The “Mouth Alcohol” Problem

Posted by Lawrence Taylor on March 30th, 2005

One of the most common causes of falsely high breathalyzer readings is the existence of mouth alcohol.

The breathalyzer’s internal computer is making a major assumption when it captures a breath sample and then analyzes it for blood alcohol concentration (BAC): It assumes that the alcohol in the breath sample came from alveolar air — that is, air exhaled from deep within the lungs. Since we are trying to measure how much alcohol is in the blood, rather than in the breath, the computer applies a formula to translate the results. This formula is based upon the average ratio of alcohol in the breath to alcohol in the blood. This so-called partition ratio is 1 to 2100 — that is, in the average person there will be 2100 units of alcohol in the blood for every unit measured by the breathalyzer in the breath. Put simply, the machine’s computer multiplies the amount of alcohol detected in the suspect’s breath sample by 2100 and reports that as the blood alcohol level.

But what if the alcohol in the sample is not from the lungs?

Too bad: the machine doesn’t know any better. If there is even a miniscule amount of alcohol in the DUI suspect’s mouth or throat, it will be tremendously magnified by the breathalyzer and it will report a much higher BAC than the true one.

Alcohol can be found in the mouth for a number of reasons. The most obvious is that the individual has recently consumed some alcohol; it usually takes 15-20 minutes for the alcohol to dissipate through the rinsing action of saliva. Or he/she may have recently used mouthwash or breath freshener (most contain fairly high levels of alcohol) — possibly to disguise the smell of alcohol when being pulled over by police. See my earlier post, Breath Fresheners and Breathalyzers.

The most common source of mouth alcohol is from eructation (burping or belching). This causes the liquids and/or gases from the stomach — including alcohol if it is there — to rise up into the soft tissue of the esophegus and mouth, where it will stay until it has dissipated. For this reason, police officers are required to keep a DUI suspect under observation for at least 15 minutes prior to administering a breath (in reality, however, many if not most officers are unwilling to stand around watching a suspect for a quarter of an hour).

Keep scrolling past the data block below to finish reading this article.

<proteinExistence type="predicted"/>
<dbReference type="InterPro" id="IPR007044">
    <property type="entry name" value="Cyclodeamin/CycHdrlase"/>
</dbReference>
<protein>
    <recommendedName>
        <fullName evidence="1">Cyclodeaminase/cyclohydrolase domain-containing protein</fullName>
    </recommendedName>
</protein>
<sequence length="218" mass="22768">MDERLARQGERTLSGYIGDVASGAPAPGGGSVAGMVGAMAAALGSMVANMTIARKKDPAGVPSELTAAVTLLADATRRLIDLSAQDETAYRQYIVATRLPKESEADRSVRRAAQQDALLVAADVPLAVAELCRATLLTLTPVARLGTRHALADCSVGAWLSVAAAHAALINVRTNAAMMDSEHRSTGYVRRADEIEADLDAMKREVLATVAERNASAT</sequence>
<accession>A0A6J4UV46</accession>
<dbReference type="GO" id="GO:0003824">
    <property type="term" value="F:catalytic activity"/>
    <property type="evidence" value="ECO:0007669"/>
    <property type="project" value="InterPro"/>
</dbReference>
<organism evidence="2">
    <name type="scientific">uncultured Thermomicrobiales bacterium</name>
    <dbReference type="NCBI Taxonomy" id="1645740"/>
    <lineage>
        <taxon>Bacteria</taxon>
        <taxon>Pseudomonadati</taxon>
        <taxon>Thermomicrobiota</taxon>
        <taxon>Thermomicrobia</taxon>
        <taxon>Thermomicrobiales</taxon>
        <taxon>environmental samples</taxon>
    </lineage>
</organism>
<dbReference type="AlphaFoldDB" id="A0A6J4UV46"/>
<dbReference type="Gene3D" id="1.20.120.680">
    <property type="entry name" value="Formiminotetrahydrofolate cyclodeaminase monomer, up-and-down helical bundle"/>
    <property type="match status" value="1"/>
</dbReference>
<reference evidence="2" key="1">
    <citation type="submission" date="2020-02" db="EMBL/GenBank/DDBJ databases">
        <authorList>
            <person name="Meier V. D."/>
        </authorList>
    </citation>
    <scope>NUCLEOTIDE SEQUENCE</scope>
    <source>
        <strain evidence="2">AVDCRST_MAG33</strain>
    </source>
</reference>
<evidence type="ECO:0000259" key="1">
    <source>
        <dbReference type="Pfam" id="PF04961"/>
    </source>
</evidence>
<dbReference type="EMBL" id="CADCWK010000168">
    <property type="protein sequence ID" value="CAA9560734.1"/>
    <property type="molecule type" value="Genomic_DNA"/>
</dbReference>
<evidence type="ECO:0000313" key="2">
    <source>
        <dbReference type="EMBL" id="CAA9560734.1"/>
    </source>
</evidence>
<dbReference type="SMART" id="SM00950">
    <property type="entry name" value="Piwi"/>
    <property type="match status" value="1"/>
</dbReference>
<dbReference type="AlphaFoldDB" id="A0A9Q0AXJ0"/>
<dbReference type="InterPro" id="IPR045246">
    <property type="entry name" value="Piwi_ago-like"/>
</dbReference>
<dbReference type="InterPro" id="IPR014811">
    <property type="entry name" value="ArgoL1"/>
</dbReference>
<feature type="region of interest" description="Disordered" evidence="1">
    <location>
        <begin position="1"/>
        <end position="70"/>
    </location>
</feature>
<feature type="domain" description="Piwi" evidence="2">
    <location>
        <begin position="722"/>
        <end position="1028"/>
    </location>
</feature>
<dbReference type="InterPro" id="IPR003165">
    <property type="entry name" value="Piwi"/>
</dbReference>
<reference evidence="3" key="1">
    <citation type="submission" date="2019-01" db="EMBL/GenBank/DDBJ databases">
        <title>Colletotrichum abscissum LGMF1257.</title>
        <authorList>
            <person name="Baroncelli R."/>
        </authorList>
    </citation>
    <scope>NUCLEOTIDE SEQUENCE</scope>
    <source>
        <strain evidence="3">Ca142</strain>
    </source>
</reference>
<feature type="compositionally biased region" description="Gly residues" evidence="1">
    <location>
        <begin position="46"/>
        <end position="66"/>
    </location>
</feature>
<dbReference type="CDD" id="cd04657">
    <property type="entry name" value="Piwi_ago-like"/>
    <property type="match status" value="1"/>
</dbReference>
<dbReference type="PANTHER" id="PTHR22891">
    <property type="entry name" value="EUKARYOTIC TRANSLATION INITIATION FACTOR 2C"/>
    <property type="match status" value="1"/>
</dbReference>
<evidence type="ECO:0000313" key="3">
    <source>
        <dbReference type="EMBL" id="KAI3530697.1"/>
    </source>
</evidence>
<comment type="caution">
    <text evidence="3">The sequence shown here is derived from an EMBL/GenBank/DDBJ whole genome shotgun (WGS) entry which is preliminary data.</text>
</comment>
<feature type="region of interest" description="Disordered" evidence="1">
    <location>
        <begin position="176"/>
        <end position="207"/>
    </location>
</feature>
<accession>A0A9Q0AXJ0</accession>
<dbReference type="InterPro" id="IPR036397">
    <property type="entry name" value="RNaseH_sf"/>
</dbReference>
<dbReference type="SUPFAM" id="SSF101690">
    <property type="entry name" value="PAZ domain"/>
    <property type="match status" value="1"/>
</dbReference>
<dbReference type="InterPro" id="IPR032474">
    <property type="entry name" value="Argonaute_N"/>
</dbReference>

Acid reflux can greatly exacerbate this problem. As was discussed in a previous post, GERD, Acid Reflux and False Breathlayzer Results, the stomach is normally separated from the throat by a valve. When this valve becomes herniated, there is nothing to stop the liquid contents in the stomach from rising and permeating the esophegus and mouth. The contents — including any alcohol — is then later breathed into the breathalyzer. Since it has not yet been absorbed through the stomach wall and into the blood and eventually into the lungs, this alcohol should not be read as breath from the lungs and multiplied by 2100. Of course, the breathalyzer doesn’t know this. See the article by Kechagias, et al., “Reliability of Breath-Alcohol Analysis in Individuals with Gastroesophogeal Reflux Disease”, 44(4) Journal of Forensic Sciences 814 (1999).

The mouth alcohol problem can also be created in other ways. Dentures, for example, will trap alcohol for much longer than 15-20 minutes. Periodental disease can also create pockets in the gums which will contain the alcohol for longer periods. And so on…. As the American Medical Association’s Committee on Medical Problems concluded in its Manual for Chemical Tests for Intoxication (1959):

True reactions with alcohol in expired breath from sources other than the alveolar air (eructation, regurgitation, vomiting) will, of course, vitiate the breath alcohol results.

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